February 13, 2014

How to Fire a Friend (Respectfully)

Sad Man And His Helpful FriendHaving to dismiss an employee is hard enough, but when you find yourself in the unfortunate situation of having to fire a friend–perhaps a friend you hired or a colleague who you became good friends with–things suddenly become a whole lot worse. This is because you know you risk losing both an employee and a friend in the process. I accept that dismissal processes vary by country, so this ‘fire a friend’ process is procedurally simplified, which means many of the tips  in a ‘fire a friend’ situation can be applied in any country.

1. Treat it like any other dismissal

Your friend is still an employee and will be subject to any rules and regulations surrounding employee dismissal in your state or country. Just because you are his or her friend doesn’t mean that you can shortcut procedures and employment law. As soon as you begin to tell your friend he or she is being fired, you can be sure the person will quickly switch from “friend” mode to “employee” mode, and you need to be ready.

2. Prepare a sensitive but employee-centered communication and rehearse it

While you cannot be blind to the fact that the person you are about to fire is a friend, you need to remain in employee mode throughout this time, albeit with a touch of sensitivity for a friend. For example, you might open the communication by acknowledging your friendship and its emotional impact on the situation, but then drawing a line here and moving into the employee element of the situation.

For example, you might say start with friend mode, but quickly move into employee mode as follows:

James, we have been good friends both in and out of work for quite a few years and I have enjoyed our friendship, and this is why it is especially difficult for me to have to tell you that we will be ending your employment.

You should then go on to explain the exact technical and fair reasons for firing the employee as you would with any other worker.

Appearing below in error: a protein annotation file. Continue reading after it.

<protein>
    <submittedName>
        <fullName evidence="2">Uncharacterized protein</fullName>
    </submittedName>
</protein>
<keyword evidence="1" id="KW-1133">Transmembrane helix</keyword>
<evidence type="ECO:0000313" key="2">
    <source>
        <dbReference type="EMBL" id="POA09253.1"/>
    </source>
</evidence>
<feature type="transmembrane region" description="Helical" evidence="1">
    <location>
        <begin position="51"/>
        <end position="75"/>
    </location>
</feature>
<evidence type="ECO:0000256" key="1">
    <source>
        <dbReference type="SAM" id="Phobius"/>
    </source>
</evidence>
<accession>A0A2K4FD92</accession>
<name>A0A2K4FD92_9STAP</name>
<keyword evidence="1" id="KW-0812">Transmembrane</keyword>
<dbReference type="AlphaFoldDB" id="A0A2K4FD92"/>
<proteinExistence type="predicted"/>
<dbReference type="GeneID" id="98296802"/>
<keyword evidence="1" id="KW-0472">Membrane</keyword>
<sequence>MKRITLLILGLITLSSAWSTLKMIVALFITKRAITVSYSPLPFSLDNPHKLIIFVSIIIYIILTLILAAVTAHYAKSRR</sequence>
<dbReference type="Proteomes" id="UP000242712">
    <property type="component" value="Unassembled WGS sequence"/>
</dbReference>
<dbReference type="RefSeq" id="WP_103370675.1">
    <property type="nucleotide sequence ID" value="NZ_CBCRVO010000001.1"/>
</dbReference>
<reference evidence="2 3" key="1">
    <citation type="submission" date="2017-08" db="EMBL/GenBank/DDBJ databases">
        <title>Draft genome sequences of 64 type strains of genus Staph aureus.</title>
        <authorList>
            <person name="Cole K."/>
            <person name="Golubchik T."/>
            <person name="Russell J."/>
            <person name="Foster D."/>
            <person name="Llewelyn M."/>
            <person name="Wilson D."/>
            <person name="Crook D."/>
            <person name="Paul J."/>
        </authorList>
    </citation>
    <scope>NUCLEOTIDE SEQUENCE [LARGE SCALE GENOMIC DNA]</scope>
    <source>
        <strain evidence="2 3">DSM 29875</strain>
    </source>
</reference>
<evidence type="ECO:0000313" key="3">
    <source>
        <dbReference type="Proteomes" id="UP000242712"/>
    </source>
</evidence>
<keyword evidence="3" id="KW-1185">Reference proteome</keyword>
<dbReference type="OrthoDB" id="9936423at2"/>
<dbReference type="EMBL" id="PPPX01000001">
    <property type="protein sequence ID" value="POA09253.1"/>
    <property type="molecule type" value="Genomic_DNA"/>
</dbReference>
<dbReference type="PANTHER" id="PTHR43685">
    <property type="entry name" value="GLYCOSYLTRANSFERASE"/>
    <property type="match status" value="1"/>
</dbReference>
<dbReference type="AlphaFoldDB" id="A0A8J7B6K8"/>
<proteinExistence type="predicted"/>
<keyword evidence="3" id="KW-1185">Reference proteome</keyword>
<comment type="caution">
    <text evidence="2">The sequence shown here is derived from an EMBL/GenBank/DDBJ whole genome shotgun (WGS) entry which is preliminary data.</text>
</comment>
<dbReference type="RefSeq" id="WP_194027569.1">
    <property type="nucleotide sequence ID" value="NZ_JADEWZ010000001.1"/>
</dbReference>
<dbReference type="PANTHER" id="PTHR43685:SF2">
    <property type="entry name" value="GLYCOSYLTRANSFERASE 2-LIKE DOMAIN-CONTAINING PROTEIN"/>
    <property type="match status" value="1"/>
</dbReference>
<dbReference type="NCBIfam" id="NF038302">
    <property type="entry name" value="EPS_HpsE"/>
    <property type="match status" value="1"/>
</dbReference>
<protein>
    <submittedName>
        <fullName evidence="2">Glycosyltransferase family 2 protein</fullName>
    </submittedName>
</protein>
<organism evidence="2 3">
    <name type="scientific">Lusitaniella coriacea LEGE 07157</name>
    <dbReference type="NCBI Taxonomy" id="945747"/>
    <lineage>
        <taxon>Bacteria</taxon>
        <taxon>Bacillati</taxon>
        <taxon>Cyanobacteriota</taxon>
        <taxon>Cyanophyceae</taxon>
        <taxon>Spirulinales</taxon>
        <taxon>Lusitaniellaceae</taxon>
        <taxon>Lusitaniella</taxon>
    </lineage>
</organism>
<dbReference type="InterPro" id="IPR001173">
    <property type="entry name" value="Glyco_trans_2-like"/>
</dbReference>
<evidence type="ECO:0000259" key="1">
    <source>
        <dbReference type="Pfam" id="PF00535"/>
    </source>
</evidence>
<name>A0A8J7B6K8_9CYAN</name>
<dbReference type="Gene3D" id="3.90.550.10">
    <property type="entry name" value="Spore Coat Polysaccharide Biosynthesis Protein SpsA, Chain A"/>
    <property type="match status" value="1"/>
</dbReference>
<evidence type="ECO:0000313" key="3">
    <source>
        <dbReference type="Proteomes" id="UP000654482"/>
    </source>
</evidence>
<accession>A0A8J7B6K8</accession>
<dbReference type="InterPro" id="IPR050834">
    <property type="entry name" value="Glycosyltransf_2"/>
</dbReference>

The reason that this is happening is that due to a change in the business structure, the position that you hold, along with four other similar positions are no longer needed.

You should also go on to explain any support and severance that will be applied along with the exact termination arrangement. The person may be overwhelmed by the news, so offer to take questions both now and at a later date after he or she has had time to reflect, just like with any other employee.

The workers may also need some time to vent and respond, so allow time for this and be as patient and accommodating as you feel you need to be, but if gets excessive, personal or aggressive you may need to terminate the meeting.

As with most other meetings, I’d recommend that you have a neutral witness, such as an HR professional, as this will help to ensure you comply with all regulations and will help to ensure that a lid is kept on emotions and it stays firmly in employee mode.

Rehearse what you are going to say prior to the meeting and also rehearse various responses to the person’s upset emotions.

Several days after the meeting, send him or her an email, ideally from your personal email account to his or her personal email account. Do this after the person has been formally fired, as you don’t want this to be misconstrued as an informal back door where he or she can ask for favors. Be as apologetic as you can and let the individual know you would like to remain friends. He or she may or may not decide to take you up on your offer and if the person doesn’t, you probably need to respect his or her wishes.

Read more in Dismissal

Kazim Ladimeji is a Chartered Member of the Chartered Institute of Personnel and Development, and has been a practicing HR professional for 14 years. Kazim is the Director of The Career Cafe: a resource for start-ups, small business and job seekers.